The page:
Who Is At Risk For Developing Tinnitus?

woman in minor distress

Tinnitus is a condition that causes ringing or other sounds in one or both ears. The noise can be heard at various pitches and sounds like it’s coming from inside the brain or around the surrounding environment, but it may not be audible to others because there are no external sources. If others hear a pulsating sound that sounds like a heartbeat, it should be examined since it might indicate a tumor or a blood vessel problem. Experts and researchers feel it indicates a more serious underlying health disease. 

It is understood that it does not exist without earlier harm to the auditory system; however, tinnitus itself is harmless. Tinnitus can be a short-term or long-term issue that can be managed by addressing the underlying cause. Only if the sound does not disappear is it considered a chronic condition. Although the situation is not an illness nor a risk, a medical assessment and a hearing evaluation may help you understand what is behind your tinnitus and how to best address it.


If left untreated, tinnitus as a symptom and the coexisting condition may affect a person’s hearing and lead to hearing loss. The ear is impacted by nerve impulses in the auditory pathways, where the brain picks up sound waves. If the nerve signals’ auditory pathways are disrupted, and sensory hair cells within the ear are injured in the cochlea, which is the inner ear, auditory issues may arise. Other underlying factors include overly loud noise exposure, advanced age, smoking, and general health concerns. Some in-depth or merely listed reasons that aren’t limited to what has been mentioned include:

  • Head and neck injuries: Impacts in the ear by disrupting nerve impulses in the auditory pathways, preventing the brain from picking up sound waves. 
  • Traumatic Brain Injury.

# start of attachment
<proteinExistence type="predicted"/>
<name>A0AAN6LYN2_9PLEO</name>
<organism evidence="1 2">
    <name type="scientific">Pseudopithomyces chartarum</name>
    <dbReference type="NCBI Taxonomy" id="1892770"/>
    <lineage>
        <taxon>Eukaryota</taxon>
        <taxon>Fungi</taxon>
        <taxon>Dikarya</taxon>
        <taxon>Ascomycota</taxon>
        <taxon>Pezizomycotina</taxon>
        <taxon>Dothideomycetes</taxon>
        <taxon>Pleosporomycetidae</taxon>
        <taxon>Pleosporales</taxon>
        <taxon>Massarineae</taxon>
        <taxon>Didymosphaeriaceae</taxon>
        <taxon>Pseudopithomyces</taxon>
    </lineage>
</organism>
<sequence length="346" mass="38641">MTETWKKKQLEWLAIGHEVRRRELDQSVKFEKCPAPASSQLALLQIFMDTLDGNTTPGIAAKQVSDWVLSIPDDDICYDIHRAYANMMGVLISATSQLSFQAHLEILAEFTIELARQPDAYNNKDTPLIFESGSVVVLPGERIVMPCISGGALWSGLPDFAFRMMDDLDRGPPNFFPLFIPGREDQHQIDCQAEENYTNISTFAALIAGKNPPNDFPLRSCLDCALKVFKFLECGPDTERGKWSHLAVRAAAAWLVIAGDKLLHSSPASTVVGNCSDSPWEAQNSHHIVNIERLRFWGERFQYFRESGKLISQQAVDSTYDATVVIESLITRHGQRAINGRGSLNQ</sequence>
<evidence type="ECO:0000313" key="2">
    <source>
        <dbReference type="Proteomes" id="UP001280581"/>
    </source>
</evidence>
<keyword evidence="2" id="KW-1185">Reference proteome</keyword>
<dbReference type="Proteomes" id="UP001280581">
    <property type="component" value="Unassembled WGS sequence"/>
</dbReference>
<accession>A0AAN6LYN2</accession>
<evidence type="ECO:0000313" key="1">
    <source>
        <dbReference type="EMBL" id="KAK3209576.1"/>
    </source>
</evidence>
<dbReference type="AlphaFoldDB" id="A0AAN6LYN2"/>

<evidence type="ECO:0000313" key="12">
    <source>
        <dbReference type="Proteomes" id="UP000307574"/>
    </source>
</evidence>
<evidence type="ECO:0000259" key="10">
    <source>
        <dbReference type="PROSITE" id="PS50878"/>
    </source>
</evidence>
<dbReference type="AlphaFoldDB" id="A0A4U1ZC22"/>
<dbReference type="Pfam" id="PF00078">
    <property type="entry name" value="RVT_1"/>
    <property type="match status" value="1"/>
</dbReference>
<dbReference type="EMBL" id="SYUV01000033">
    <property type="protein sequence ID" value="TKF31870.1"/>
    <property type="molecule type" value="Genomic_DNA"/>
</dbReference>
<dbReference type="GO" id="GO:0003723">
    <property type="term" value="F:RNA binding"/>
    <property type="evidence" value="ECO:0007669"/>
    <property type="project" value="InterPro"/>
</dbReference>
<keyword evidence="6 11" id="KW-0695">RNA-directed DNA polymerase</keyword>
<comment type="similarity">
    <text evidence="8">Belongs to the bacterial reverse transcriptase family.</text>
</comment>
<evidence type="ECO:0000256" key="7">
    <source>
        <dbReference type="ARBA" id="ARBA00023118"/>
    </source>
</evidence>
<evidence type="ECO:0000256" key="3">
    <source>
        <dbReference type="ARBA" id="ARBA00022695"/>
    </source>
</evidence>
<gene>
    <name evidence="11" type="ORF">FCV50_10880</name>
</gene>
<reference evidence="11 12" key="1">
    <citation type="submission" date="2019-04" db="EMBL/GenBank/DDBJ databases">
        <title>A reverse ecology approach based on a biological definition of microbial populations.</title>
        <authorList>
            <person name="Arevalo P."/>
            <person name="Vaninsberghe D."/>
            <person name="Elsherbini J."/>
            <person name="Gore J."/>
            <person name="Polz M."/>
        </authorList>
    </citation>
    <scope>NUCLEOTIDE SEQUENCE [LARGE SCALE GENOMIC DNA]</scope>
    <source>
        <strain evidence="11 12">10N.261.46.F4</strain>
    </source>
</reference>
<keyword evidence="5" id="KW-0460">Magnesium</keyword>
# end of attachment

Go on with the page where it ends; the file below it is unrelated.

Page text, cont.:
• Medication: Ototoxic medicines, aspirin, antibiotics, anti-inflammatory pharmaceuticals, anticancer platinum-based drug therapy, ibuprofen, and antidepressants. It usually ceases when the few mentioned pharmaceuticals are no longer used or are reduced.  
  • Hearing loss: This can be brought on by aging and ear injury, such as exposure to overly loud noises. As previously stated, hypersensitivity is caused when nerve signals’ auditory pathways are disrupted, and sensory hair cells within the ear are injured.
  • Foreign objects or ear wax: The removal of the obstruction would normally relieve the symptoms created by tinnitus.
  • Meniere’s disease: It affects one ear and causes pressure or discomfort within the ear, as well as affecting the inner ear and causing tinnitus, which can lead to hearing loss.
  • Temporomandibular joint disorders (TMJ): This influences the jaw, which causes pain and discomfort. This might be due to damage in the immediate vicinity. A set of problems affect the surrounding muscles and the skull, which might be the source of the underlying issues. 


Tinnitus relief can be obtained from a health care expert or a hearing specialist, who will assess the severity and provide the appropriate therapy. Treatments do not appear to be a one-size-fits-all approach because each person’s experience with the condition is unique. Treatments such as sound and behavioral therapy have been proven to be effective in decreasing the effects and responses that people may have to it. Treatments can take the form of:

  • Tinnitus retraining therapy (TRT)
  • Masking devices
  • Hearing aids
  • Reduction or removal of the medication
  • Earwax removal and medical care for ear infections
  • Cognitive-behavioral therapy (CBT)
  • Biofeedback 
  • Stress management
  • Lifestyle changes
  • Hearing protection

Hearing Aids

A hearing instrument specialist will perform tests to assess and evaluate the degree of tinnitus if a hearing aid is requested to alleviate its symptoms. Hearing aids can help with sensorineural hearing loss and tinnitus as a hearing loss therapy. Hearing aids are available in many styles, as listed below:

  • In the ear (ITE): The hearing aid fills the inner ear and sits within the bowl of the ear. Ideal for individuals with mild-to-moderately severe hearing loss.
  • Behind the ear (BTE): Sits behind the ear and or on top of the outer ear. Sound is routed through a tube or receivers into the ear. It can be molded to the ear through a custom fit as a style option. Suitable for anyone with mild-to-profound hearing loss.
  • In the canal (ITC): This is a smaller form of the ITE hearing aid and fits within the bottom half of the outer bowl. Recommended for individuals with mild-to-moderate hearing loss. 

If you want to learn more about hearing instrument specialists for your auditory needs, find out more from Hearing Science of The Foothills, Inc. at (818) 698-8056.